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Knowledge of our own thoughts is just as interpretive as knowledge of the thoughts of others

4 November, 2011 Leave a comment

Peter Carruthers argues at On The Human that the idea that knowledge of our own thoughts is qualitatively different than knowledge of the thoughts of others is one we need to abandon. He proposes instead that the much-discussed ‘mindreading’ faculty used to understand others is used to understand one’s own internal state, as well, in a theory he calls Interpretive Self-Access.  Read more…

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Destination Memory: Stop Me if I’ve Told You This Before. Nigel Gopie. 2009; Psychological Science – Wiley InterScience

4 December, 2009 Leave a comment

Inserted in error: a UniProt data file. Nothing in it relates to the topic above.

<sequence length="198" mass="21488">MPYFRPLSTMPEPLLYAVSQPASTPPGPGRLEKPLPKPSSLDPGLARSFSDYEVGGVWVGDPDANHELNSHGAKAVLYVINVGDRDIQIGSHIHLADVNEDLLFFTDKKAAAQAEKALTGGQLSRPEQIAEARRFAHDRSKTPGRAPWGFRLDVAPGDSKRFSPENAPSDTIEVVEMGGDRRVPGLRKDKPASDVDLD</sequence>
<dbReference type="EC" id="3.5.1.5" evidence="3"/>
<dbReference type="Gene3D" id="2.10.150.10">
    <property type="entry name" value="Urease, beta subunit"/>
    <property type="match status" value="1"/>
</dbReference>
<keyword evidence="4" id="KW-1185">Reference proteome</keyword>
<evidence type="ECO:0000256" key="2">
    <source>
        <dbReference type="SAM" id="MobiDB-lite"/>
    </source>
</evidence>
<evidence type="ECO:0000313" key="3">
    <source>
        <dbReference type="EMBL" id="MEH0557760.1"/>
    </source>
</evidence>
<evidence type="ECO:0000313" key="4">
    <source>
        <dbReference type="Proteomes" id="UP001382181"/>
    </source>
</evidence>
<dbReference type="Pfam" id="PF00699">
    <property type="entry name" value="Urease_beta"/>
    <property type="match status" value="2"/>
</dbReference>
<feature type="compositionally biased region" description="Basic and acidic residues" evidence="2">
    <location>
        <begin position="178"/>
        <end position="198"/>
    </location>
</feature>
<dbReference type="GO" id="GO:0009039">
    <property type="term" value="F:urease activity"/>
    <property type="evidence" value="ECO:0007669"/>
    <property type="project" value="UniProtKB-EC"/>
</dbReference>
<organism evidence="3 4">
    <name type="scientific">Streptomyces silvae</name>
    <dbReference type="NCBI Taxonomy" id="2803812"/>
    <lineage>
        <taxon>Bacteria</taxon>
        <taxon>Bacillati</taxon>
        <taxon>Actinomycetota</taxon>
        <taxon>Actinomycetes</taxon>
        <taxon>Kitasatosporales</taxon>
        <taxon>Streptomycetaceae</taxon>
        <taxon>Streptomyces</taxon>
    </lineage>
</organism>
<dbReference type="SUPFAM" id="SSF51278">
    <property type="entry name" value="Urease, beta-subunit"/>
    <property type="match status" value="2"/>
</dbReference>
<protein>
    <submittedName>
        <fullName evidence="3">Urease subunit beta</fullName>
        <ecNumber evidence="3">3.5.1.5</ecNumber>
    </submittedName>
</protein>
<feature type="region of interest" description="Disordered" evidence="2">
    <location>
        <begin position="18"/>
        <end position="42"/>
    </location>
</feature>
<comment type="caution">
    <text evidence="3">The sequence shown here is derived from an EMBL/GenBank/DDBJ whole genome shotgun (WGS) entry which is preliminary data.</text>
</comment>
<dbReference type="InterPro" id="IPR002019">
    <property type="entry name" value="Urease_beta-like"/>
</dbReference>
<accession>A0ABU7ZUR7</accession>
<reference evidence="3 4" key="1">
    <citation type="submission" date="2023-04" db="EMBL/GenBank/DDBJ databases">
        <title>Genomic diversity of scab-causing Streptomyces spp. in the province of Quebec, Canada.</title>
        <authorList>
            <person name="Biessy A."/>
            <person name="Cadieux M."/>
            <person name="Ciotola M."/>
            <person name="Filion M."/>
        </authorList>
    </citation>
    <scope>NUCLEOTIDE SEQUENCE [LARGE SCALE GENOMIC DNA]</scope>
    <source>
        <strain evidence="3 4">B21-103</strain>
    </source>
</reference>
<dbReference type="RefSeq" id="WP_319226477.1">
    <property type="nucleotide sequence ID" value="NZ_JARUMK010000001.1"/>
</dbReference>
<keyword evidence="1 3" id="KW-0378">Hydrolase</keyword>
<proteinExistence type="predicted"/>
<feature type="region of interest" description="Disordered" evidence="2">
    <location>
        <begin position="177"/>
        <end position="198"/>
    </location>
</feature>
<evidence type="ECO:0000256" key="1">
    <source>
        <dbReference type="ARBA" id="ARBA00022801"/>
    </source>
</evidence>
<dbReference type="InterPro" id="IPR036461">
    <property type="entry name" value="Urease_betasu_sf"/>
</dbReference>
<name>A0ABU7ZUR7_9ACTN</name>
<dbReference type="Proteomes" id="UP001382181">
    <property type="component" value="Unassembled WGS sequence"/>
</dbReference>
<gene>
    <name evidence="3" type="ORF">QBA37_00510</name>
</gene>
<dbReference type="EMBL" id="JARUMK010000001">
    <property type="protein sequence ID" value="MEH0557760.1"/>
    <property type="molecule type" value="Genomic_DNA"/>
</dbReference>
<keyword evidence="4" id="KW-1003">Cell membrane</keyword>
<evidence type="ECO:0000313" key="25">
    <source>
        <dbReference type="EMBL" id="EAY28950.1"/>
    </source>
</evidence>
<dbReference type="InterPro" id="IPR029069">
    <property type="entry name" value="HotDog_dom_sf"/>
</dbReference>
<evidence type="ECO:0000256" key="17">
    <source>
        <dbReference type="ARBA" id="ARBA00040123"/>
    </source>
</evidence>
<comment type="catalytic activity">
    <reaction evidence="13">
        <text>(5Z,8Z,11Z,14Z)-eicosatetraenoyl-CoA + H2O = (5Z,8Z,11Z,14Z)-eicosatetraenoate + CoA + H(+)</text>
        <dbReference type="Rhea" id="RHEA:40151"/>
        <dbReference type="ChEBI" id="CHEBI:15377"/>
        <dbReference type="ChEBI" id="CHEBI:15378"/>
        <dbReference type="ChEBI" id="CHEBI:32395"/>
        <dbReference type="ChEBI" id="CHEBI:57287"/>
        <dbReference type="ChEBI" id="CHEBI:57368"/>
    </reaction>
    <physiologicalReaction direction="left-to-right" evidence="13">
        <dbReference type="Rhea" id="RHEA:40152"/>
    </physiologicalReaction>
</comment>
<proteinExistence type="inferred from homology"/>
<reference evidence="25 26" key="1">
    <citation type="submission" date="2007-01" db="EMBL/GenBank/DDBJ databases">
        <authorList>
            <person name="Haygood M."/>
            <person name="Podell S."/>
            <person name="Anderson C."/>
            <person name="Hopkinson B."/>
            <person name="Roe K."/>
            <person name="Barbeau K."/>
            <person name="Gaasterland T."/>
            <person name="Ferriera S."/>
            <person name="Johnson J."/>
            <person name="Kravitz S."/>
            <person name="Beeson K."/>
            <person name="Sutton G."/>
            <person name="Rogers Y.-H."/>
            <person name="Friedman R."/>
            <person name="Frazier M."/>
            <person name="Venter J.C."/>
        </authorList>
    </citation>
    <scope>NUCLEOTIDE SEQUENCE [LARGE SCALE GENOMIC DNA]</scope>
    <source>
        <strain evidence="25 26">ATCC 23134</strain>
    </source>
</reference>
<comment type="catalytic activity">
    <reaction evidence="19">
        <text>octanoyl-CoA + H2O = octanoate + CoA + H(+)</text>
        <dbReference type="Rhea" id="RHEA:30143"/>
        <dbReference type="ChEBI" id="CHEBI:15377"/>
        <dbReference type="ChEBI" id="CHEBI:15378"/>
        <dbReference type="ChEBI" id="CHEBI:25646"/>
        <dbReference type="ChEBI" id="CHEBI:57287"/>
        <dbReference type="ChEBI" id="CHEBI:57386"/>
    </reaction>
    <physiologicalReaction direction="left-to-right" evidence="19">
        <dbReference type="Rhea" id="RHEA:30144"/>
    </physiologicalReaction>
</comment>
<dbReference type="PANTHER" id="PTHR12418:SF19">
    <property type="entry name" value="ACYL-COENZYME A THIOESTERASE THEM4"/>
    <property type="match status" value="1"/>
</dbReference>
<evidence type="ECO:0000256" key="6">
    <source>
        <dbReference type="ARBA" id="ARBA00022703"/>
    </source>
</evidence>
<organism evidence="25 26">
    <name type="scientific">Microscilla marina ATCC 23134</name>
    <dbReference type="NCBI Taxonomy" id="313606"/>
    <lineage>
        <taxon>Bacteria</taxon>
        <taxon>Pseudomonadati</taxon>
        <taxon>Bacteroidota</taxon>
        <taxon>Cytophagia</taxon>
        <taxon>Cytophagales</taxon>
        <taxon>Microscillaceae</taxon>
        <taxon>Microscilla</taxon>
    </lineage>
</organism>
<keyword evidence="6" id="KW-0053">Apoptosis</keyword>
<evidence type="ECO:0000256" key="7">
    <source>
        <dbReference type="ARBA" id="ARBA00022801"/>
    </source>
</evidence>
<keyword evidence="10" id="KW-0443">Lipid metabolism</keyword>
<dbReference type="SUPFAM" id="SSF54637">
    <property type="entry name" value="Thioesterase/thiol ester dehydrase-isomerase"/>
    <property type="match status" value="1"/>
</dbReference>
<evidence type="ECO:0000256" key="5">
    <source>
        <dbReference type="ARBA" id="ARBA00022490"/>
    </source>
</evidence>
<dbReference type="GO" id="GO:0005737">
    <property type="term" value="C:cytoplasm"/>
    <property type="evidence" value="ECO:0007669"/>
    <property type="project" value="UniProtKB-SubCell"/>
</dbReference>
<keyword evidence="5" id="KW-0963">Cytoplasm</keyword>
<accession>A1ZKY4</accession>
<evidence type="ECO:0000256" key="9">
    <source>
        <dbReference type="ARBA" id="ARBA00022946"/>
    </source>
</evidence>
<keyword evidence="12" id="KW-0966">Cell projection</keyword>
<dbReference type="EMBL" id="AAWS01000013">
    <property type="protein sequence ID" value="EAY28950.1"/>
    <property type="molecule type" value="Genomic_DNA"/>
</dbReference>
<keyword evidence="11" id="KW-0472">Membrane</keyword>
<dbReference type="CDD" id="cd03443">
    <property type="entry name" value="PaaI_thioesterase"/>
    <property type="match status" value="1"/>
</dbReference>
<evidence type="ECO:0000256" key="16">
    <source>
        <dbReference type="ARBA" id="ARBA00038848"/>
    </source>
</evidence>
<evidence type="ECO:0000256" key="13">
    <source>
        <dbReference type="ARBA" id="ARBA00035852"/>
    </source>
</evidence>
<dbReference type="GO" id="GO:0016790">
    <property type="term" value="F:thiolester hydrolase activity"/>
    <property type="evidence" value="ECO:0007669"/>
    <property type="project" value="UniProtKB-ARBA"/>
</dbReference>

Destination Memory: Stop Me if I’ve Told You This Before. Nigel Gopie. 2009; Psychological Science – Wiley InterScience.

Everyone has recounted a story or joke to someone only to experience a nagging feeling that they may already have told this person this information. Remembering to whom one has told what, an ability that we term destination memory, has been overlooked by researchers despite its important social ramifications. Using a novel paradigm, we demonstrate that destination memory is more fallible than source memory—remembering the person from whom one has received information (Experiment 1). In Experiments 2 and 3, we increased and decreased self-focus, obtaining support for a theoretical framework that explains relatively poor destination memory performance as being the result of focusing attention on oneself and on the processes required to transmit information. Along with source memory, destination memory is an important component of episodic memory that plays a critical role in social interactions.

Categories: Papers Tags: ,
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